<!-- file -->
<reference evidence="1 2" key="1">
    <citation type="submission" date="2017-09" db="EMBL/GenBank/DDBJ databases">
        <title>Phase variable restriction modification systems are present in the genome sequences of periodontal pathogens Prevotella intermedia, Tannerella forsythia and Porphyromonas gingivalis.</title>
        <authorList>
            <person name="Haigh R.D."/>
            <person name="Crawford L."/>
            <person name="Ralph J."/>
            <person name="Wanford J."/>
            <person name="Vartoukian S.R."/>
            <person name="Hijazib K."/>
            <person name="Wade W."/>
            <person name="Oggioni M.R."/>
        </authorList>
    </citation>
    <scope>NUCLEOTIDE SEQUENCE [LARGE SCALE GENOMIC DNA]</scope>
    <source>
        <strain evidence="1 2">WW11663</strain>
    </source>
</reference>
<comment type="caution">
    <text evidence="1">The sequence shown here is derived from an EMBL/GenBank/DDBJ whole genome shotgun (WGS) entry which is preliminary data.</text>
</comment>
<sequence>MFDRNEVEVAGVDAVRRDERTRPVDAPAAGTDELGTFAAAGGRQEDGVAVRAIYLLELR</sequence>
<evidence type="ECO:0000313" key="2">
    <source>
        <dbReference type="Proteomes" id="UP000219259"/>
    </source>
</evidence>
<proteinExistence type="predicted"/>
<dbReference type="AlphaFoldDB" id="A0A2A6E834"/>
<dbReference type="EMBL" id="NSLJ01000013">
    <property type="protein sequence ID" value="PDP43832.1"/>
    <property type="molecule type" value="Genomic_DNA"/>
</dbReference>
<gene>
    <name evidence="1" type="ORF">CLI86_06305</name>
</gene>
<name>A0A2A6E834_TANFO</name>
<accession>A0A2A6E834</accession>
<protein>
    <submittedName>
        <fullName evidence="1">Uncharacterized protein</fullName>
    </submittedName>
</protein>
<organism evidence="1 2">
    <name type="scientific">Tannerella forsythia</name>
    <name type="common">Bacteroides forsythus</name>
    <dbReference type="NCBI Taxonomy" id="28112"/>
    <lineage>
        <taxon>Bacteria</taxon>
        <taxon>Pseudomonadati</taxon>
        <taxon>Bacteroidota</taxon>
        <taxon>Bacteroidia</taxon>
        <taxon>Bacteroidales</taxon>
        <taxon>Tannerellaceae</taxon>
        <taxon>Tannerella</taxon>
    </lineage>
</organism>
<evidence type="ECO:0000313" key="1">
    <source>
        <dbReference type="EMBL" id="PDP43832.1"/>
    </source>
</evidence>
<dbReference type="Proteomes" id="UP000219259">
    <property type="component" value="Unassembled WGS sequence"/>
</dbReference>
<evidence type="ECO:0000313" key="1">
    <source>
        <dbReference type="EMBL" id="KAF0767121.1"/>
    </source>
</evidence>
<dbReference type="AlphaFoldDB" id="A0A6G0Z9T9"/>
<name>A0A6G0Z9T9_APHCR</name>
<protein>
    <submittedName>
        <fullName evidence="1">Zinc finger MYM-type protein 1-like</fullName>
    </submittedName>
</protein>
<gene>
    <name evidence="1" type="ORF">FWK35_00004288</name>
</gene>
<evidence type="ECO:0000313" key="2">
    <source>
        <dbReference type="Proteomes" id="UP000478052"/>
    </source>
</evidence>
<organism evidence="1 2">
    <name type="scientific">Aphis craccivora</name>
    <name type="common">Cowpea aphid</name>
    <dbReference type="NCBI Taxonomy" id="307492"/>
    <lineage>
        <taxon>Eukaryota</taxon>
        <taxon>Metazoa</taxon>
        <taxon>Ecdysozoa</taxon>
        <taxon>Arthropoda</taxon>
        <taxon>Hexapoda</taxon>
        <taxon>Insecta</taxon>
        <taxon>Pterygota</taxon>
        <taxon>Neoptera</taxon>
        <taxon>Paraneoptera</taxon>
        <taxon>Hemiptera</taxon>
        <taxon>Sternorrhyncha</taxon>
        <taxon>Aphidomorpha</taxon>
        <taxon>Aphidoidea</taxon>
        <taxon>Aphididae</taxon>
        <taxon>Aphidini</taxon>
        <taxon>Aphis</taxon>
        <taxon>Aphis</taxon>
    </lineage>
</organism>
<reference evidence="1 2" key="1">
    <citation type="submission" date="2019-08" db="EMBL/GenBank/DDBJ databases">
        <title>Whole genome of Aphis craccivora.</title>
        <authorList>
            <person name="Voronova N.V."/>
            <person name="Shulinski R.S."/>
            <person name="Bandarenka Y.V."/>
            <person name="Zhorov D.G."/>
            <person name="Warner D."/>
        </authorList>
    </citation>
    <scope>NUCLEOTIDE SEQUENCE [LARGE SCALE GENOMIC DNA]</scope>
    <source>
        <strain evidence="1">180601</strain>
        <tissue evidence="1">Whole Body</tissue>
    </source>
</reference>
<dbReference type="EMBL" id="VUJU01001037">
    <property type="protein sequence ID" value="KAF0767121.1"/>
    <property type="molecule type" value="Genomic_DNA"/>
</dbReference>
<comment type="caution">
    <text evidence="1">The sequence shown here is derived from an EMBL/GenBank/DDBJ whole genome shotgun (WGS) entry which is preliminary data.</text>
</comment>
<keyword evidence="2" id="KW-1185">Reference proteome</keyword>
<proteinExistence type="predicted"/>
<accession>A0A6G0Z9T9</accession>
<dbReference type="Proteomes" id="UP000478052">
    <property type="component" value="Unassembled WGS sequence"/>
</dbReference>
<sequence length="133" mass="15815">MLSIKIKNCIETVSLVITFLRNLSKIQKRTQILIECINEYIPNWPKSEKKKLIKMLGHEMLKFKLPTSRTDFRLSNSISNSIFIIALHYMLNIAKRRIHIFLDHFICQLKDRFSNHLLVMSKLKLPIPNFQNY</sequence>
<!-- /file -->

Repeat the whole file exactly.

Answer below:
<reference evidence="1 2" key="1">
    <citation type="submission" date="2017-09" db="EMBL/GenBank/DDBJ databases">
        <title>Phase variable restriction modification systems are present in the genome sequences of periodontal pathogens Prevotella intermedia, Tannerella forsythia and Porphyromonas gingivalis.</title>
        <authorList>
            <person name="Haigh R.D."/>
            <person name="Crawford L."/>
            <person name="Ralph J."/>
            <person name="Wanford J."/>
            <person name="Vartoukian S.R."/>
            <person name="Hijazib K."/>
            <person name="Wade W."/>
            <person name="Oggioni M.R."/>
        </authorList>
    </citation>
    <scope>NUCLEOTIDE SEQUENCE [LARGE SCALE GENOMIC DNA]</scope>
    <source>
        <strain evidence="1 2">WW11663</strain>
    </source>
</reference>
<comment type="caution">
    <text evidence="1">The sequence shown here is derived from an EMBL/GenBank/DDBJ whole genome shotgun (WGS) entry which is preliminary data.</text>
</comment>
<sequence>MFDRNEVEVAGVDAVRRDERTRPVDAPAAGTDELGTFAAAGGRQEDGVAVRAIYLLELR</sequence>
<evidence type="ECO:0000313" key="2">
    <source>
        <dbReference type="Proteomes" id="UP000219259"/>
    </source>
</evidence>
<proteinExistence type="predicted"/>
<dbReference type="AlphaFoldDB" id="A0A2A6E834"/>
<dbReference type="EMBL" id="NSLJ01000013">
    <property type="protein sequence ID" value="PDP43832.1"/>
    <property type="molecule type" value="Genomic_DNA"/>
</dbReference>
<gene>
    <name evidence="1" type="ORF">CLI86_06305</name>
</gene>
<name>A0A2A6E834_TANFO</name>
<accession>A0A2A6E834</accession>
<protein>
    <submittedName>
        <fullName evidence="1">Uncharacterized protein</fullName>
    </submittedName>
</protein>
<organism evidence="1 2">
    <name type="scientific">Tannerella forsythia</name>
    <name type="common">Bacteroides forsythus</name>
    <dbReference type="NCBI Taxonomy" id="28112"/>
    <lineage>
        <taxon>Bacteria</taxon>
        <taxon>Pseudomonadati</taxon>
        <taxon>Bacteroidota</taxon>
        <taxon>Bacteroidia</taxon>
        <taxon>Bacteroidales</taxon>
        <taxon>Tannerellaceae</taxon>
        <taxon>Tannerella</taxon>
    </lineage>
</organism>
<evidence type="ECO:0000313" key="1">
    <source>
        <dbReference type="EMBL" id="PDP43832.1"/>
    </source>
</evidence>
<dbReference type="Proteomes" id="UP000219259">
    <property type="component" value="Unassembled WGS sequence"/>
</dbReference>
<evidence type="ECO:0000313" key="1">
    <source>
        <dbReference type="EMBL" id="KAF0767121.1"/>
    </source>
</evidence>
<dbReference type="AlphaFoldDB" id="A0A6G0Z9T9"/>
<name>A0A6G0Z9T9_APHCR</name>
<protein>
    <submittedName>
        <fullName evidence="1">Zinc finger MYM-type protein 1-like</fullName>
    </submittedName>
</protein>
<gene>
    <name evidence="1" type="ORF">FWK35_00004288</name>
</gene>
<evidence type="ECO:0000313" key="2">
    <source>
        <dbReference type="Proteomes" id="UP000478052"/>
    </source>
</evidence>
<organism evidence="1 2">
    <name type="scientific">Aphis craccivora</name>
    <name type="common">Cowpea aphid</name>
    <dbReference type="NCBI Taxonomy" id="307492"/>
    <lineage>
        <taxon>Eukaryota</taxon>
        <taxon>Metazoa</taxon>
        <taxon>Ecdysozoa</taxon>
        <taxon>Arthropoda</taxon>
        <taxon>Hexapoda</taxon>
        <taxon>Insecta</taxon>
        <taxon>Pterygota</taxon>
        <taxon>Neoptera</taxon>
        <taxon>Paraneoptera</taxon>
        <taxon>Hemiptera</taxon>
        <taxon>Sternorrhyncha</taxon>
        <taxon>Aphidomorpha</taxon>
        <taxon>Aphidoidea</taxon>
        <taxon>Aphididae</taxon>
        <taxon>Aphidini</taxon>
        <taxon>Aphis</taxon>
        <taxon>Aphis</taxon>
    </lineage>
</organism>
<reference evidence="1 2" key="1">
    <citation type="submission" date="2019-08" db="EMBL/GenBank/DDBJ databases">
        <title>Whole genome of Aphis craccivora.</title>
        <authorList>
            <person name="Voronova N.V."/>
            <person name="Shulinski R.S."/>
            <person name="Bandarenka Y.V."/>
            <person name="Zhorov D.G."/>
            <person name="Warner D."/>
        </authorList>
    </citation>
    <scope>NUCLEOTIDE SEQUENCE [LARGE SCALE GENOMIC DNA]</scope>
    <source>
        <strain evidence="1">180601</strain>
        <tissue evidence="1">Whole Body</tissue>
    </source>
</reference>
<dbReference type="EMBL" id="VUJU01001037">
    <property type="protein sequence ID" value="KAF0767121.1"/>
    <property type="molecule type" value="Genomic_DNA"/>
</dbReference>
<comment type="caution">
    <text evidence="1">The sequence shown here is derived from an EMBL/GenBank/DDBJ whole genome shotgun (WGS) entry which is preliminary data.</text>
</comment>
<keyword evidence="2" id="KW-1185">Reference proteome</keyword>
<proteinExistence type="predicted"/>
<accession>A0A6G0Z9T9</accession>
<dbReference type="Proteomes" id="UP000478052">
    <property type="component" value="Unassembled WGS sequence"/>
</dbReference>
<sequence length="133" mass="15815">MLSIKIKNCIETVSLVITFLRNLSKIQKRTQILIECINEYIPNWPKSEKKKLIKMLGHEMLKFKLPTSRTDFRLSNSISNSIFIIALHYMLNIAKRRIHIFLDHFICQLKDRFSNHLLVMSKLKLPIPNFQNY</sequence>